Ada and I have become all too familiar with points and miles fraud. Last month a friend of ours noticed 1,000 points were missing from his loyalty rewards account. While he was eventually able to recover the stolen points, the incident opened our eyes to the possibility of points and miles fraud. Since then, we’ve spent time researching different ways to keep our hard-earned points and miles safe from hackers. ''Fraudsters are increasingly targeting hotel, airline and other #loyalty accounts. Here’s how to stay protected.''Click To Tweet
The good news is, although fraudsters have grown more sophisticated in recent years, proper precautions can keep your airline, hotel and other loyalty accounts safe from even the most advanced fraudsters. Here are four tips that can help you guard against points and miles fraud.
Keep an eye out for phishing emails
One way fraudsters try to get their hands on points and miles is by sending unsolicited emails that prompt loyalty program members to either download an attachment containing a virus or update their account information through a fraudulent website. Since phishing emails often resemble those you might receive from an airline or hotel loyalty program, it’s easy to click on them without thinking twice.
Protect your personal information by hovering your mouse over any link included in an email from an airline or hotel loyalty program. If the link leads you to a website that has nothing to do with the content of the email, chances are it’s fake. Not sure whether to trust an email? Contact your loyalty program to double check where the email came from.
Improve your password
A password is often the first obstacle between your airline or hotel loyalty account and hackers. From adding numbers and characters to capitalizing random letters, take steps to ensure your password isn’t one hackers can easily guess. If you have too many passwords to remember, try using a free password manager such as LastPass. By storing your passwords all in one place, password managers enable you to create and use unique passwords for each of your airline and hotel loyalty accounts. In the event one of your accounts is hacked, you won’t have to worry about whether or not a fraudster has access to a handful of your online accounts.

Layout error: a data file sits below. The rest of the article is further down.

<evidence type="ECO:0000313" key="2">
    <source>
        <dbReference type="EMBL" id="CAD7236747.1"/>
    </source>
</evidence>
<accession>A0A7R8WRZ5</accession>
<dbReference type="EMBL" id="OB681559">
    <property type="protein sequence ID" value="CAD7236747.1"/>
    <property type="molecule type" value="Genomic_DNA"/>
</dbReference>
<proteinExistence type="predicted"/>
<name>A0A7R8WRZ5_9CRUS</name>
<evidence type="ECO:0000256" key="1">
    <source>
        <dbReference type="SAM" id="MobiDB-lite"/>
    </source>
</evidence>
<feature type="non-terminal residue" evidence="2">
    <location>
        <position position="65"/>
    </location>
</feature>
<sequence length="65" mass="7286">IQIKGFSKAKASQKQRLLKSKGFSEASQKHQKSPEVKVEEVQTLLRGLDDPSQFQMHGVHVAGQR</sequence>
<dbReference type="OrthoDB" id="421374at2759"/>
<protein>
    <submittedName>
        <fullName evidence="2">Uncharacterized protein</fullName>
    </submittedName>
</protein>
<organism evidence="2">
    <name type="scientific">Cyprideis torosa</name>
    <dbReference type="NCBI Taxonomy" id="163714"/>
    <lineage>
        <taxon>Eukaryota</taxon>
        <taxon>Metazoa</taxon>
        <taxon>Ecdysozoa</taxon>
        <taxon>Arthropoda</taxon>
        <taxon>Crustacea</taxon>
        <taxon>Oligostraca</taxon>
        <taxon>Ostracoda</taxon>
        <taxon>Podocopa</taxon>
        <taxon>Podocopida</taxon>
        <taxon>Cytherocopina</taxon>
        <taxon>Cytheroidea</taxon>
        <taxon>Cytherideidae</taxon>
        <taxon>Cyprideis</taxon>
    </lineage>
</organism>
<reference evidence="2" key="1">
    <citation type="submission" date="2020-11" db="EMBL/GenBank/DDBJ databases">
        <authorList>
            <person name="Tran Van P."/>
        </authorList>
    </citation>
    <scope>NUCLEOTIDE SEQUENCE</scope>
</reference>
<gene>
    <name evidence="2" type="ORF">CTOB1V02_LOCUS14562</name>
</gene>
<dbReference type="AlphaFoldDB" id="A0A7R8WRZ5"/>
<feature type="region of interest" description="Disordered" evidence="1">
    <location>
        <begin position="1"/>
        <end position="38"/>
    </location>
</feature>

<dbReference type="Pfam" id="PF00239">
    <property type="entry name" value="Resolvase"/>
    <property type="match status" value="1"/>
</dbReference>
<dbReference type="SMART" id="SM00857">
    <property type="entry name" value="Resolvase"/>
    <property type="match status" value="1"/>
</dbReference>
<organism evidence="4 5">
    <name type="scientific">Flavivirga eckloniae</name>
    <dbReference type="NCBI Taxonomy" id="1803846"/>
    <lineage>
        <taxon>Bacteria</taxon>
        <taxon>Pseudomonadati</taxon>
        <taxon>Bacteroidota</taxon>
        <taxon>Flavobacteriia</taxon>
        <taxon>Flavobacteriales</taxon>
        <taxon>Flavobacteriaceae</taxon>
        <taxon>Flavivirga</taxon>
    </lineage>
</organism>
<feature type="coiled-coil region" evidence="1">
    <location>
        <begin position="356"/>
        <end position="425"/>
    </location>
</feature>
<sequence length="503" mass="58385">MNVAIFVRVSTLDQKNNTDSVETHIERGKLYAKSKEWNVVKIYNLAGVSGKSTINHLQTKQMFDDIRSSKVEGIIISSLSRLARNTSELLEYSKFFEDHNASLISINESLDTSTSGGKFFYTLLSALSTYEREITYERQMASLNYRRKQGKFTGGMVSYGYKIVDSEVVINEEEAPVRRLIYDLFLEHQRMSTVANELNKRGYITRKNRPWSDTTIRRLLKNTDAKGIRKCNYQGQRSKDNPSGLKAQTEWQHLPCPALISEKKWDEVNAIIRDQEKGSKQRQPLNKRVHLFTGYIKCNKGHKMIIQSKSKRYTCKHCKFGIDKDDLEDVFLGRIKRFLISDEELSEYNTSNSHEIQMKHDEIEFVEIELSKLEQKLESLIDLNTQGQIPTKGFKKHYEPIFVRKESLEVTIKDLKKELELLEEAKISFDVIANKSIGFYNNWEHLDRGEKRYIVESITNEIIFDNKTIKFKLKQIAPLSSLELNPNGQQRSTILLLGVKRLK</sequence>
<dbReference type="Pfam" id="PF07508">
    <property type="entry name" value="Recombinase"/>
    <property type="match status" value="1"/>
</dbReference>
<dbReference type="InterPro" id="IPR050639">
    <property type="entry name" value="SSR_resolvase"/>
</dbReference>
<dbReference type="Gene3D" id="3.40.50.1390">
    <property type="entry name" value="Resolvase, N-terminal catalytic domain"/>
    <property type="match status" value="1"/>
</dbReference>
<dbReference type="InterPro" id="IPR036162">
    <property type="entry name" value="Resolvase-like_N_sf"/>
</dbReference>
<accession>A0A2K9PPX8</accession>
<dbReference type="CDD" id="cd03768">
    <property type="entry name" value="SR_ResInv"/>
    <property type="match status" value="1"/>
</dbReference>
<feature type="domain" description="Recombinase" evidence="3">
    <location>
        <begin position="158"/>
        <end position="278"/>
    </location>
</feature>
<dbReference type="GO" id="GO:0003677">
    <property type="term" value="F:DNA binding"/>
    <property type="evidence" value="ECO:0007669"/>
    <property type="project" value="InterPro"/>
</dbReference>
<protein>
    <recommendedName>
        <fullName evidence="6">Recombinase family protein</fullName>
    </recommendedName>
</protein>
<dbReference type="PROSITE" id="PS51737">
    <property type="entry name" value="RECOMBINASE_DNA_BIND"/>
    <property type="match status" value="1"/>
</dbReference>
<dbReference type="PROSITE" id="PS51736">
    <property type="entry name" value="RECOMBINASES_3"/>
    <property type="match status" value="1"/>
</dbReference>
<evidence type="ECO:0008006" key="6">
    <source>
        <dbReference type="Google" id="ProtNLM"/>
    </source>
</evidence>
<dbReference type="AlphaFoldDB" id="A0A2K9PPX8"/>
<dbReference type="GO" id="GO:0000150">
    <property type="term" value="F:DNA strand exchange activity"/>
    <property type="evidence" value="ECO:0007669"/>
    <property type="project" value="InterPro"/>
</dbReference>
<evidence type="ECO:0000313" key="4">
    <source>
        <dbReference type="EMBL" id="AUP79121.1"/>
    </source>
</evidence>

Steer clear of public Wi-Fi
It’s tempting to hop on public Wi-Fi when you have some time to kill in an airport or hotel. But while public Wi-Fi may be convenient, it’s also risky. Hackers can quickly gain access to a public Wi-Fi network, especially if it’s unsecured. One way you can protect your loyalty accounts from hackers on public Wi-Fi is by adding a mobile hotspot to your cell phone data plan. Once it’s added you’ll be able to create a private internet connection wherever you are on the road.
Downloading a virtual private network (VPN) can also help you stay out of the reach of hackers. For just a few dollars a month, VPN software on your phone or computer can encrypt any data you send or receive over a public Wi-Fi network.
Sign up for identity theft protection
Airline and hotel chains know identity theft protection is an important part of the fight against fraud. That’s why they’re offering points and miles to loyalty members who take the first step to protecting their identity. American Airlines AAdvantage program members who enroll with LifeLock using the promo code “AA3” can earn 30 days of free identity theft protection service, 10 percent off their lifetime membership and up to 7,000 miles. The same goes for Hilton HHonors members who sign up for LifeLock.